1. Treat the conversation like a ping pong match.
On an ideal date, no one person should dominate the conversation. Even though it may seem selfless to let him or her do all the talking, it's actually quite boring. In the book Brain Trust, researchers explain that when your date makes a statement, or begins to discuss a certain topic, you should find a way to add to what they say, then bounce the ball back in the form of a question.
2. Don't talk about movies.
According to a study by Richard Wiseman, less than 9 percent of couples who talked movies wanted a second date. Travel was a much more successful topic, with 18% of couples that talked about their journeys wanting a second date.
3. Let them in on a secret.
According to Arthur Aron, a psychologist at the State University of New York at Stony Brook, exchanging emotional or personal information on a first date creates powerful feelings of connection and closeness.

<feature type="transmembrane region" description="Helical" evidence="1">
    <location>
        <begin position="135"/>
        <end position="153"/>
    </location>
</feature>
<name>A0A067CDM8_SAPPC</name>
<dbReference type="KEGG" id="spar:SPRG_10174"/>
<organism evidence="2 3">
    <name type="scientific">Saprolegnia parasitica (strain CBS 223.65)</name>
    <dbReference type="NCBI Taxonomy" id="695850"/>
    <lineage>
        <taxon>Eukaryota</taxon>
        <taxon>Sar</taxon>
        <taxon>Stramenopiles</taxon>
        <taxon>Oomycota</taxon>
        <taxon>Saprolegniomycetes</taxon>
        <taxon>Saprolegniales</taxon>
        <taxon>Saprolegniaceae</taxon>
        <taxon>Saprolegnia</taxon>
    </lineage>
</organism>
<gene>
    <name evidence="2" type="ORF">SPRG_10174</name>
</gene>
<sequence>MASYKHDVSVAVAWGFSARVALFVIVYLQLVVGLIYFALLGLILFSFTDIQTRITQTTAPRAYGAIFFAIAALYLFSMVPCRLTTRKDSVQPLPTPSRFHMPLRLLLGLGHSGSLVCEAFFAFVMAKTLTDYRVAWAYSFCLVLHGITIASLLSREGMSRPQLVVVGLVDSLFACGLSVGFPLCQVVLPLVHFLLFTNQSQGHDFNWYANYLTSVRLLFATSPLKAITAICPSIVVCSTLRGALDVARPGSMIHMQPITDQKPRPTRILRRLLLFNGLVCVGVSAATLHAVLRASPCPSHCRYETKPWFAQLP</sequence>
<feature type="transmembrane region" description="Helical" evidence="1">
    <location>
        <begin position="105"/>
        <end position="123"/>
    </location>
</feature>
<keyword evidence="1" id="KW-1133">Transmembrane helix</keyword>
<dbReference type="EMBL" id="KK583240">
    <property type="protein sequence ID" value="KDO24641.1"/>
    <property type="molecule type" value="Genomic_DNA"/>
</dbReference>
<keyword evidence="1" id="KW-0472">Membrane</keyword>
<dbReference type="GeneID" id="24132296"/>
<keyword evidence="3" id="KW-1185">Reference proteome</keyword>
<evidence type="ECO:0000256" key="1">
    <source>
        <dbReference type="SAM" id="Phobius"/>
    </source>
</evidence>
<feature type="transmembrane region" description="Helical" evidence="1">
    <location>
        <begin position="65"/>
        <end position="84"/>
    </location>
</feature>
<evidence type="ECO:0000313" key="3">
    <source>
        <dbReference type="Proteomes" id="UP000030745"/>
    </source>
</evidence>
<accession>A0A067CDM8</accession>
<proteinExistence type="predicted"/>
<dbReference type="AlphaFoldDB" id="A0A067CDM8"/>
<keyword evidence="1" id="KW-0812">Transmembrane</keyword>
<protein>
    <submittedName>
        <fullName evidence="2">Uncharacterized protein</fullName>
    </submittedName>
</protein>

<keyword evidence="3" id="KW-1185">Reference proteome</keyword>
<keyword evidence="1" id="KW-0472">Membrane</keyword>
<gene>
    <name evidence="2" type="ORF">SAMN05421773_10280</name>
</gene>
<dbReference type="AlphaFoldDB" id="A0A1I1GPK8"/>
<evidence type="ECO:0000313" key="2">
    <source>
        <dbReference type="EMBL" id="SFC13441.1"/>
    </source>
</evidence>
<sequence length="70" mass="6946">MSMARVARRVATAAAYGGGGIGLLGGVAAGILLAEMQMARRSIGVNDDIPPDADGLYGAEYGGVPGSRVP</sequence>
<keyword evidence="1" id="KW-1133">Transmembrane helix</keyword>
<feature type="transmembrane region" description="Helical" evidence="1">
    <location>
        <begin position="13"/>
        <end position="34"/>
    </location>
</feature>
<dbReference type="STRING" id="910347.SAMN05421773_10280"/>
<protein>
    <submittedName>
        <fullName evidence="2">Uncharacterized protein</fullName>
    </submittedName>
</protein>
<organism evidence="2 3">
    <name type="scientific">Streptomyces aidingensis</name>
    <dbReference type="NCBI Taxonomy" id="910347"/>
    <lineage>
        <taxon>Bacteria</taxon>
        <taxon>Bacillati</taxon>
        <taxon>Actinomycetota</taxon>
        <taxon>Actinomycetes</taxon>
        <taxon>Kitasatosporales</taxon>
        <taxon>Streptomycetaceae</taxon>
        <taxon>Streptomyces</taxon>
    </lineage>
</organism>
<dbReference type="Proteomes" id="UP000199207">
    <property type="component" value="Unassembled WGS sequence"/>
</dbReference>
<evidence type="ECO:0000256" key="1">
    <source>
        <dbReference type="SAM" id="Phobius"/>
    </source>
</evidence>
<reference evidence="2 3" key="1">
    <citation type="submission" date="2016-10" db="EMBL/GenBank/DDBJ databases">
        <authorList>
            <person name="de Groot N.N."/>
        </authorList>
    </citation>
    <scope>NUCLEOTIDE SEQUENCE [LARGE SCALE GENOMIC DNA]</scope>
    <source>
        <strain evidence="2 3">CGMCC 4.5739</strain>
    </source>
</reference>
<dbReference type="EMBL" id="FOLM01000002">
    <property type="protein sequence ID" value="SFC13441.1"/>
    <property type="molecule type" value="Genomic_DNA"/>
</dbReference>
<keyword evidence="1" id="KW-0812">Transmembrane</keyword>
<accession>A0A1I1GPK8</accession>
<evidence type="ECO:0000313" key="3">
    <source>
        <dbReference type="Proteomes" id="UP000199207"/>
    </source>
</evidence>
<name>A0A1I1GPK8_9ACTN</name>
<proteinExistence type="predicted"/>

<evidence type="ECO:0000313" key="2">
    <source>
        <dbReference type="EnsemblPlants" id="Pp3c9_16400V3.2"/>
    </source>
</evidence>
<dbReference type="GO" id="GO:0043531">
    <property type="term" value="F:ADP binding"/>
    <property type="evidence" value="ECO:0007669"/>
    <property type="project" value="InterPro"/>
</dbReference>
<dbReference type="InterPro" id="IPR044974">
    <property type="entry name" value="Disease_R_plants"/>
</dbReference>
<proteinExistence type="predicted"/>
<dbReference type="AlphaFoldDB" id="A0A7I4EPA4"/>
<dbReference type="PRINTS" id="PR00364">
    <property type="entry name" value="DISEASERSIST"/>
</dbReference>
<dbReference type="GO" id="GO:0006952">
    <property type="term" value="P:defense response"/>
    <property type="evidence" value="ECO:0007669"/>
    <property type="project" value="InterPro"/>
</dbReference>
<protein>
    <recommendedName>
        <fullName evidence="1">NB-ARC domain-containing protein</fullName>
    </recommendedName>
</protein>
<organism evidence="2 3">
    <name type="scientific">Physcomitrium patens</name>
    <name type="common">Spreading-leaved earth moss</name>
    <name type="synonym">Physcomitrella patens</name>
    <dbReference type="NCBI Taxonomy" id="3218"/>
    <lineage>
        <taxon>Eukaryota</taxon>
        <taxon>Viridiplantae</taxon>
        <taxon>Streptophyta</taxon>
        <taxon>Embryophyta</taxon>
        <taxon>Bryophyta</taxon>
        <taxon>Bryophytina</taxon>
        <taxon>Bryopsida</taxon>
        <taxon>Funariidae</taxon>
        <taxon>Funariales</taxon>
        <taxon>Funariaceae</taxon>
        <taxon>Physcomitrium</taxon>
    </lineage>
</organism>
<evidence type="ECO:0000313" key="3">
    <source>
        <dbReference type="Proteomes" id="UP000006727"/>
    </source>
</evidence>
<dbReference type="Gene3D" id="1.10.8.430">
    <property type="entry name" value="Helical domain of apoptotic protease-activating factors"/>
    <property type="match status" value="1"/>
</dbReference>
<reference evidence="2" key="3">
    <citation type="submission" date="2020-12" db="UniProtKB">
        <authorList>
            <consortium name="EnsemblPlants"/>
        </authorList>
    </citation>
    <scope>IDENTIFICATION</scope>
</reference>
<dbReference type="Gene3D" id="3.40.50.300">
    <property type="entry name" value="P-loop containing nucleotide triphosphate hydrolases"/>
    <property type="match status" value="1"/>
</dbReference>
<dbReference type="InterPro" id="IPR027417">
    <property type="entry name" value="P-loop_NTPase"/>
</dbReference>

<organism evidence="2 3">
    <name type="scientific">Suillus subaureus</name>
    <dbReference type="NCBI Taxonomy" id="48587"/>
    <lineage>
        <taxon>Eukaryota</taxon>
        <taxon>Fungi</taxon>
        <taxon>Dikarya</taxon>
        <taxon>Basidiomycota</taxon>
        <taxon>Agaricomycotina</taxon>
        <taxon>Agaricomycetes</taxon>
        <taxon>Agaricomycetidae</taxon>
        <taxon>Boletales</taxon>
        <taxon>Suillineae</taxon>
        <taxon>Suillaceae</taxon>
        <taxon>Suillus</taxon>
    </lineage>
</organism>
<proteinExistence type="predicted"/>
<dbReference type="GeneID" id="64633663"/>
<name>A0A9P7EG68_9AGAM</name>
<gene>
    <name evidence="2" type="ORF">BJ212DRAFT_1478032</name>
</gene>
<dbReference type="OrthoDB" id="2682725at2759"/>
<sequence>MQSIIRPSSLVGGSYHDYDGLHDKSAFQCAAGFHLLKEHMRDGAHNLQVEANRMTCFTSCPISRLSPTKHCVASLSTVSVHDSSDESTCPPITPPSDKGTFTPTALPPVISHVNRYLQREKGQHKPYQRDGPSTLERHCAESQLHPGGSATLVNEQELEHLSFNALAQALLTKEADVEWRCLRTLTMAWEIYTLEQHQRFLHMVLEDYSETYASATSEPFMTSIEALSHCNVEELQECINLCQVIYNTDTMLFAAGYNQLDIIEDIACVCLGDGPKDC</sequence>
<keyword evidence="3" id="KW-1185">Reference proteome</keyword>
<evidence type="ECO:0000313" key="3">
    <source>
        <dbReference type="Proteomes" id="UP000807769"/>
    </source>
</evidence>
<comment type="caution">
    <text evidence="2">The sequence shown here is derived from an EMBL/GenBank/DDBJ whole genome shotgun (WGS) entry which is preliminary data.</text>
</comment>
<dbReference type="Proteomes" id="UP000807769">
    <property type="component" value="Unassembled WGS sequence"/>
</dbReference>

4. When in doubt, be controversial.
Dull topics like the weather and what you did last weekend aren't very memorable. An experiment by Dan Ariely limited online daters' conversation to a pre-set list of controversial topics, like whether or not they had an STD or the number of past sexual partners.
"Everyone, both sender and replier, was happier with the interaction…What we learned from this little experiment is that when people are free to choose what type of discussions they want to have, they often gravitate toward an equilibrium that is easy to maintain but one that no one really enjoys or benefits from."
5. Ask them if they like beer.
Dating site OKCupid found that the single best predictor of whether or not a first date would end in sex was the answer to one simple question: "Do you like the taste of beer?"
"No matter their gender or orientation, beer-lovers are 60% more likely to be okay with sleeping with someone they've just met," reports OKCupid.
distractify h/t TIME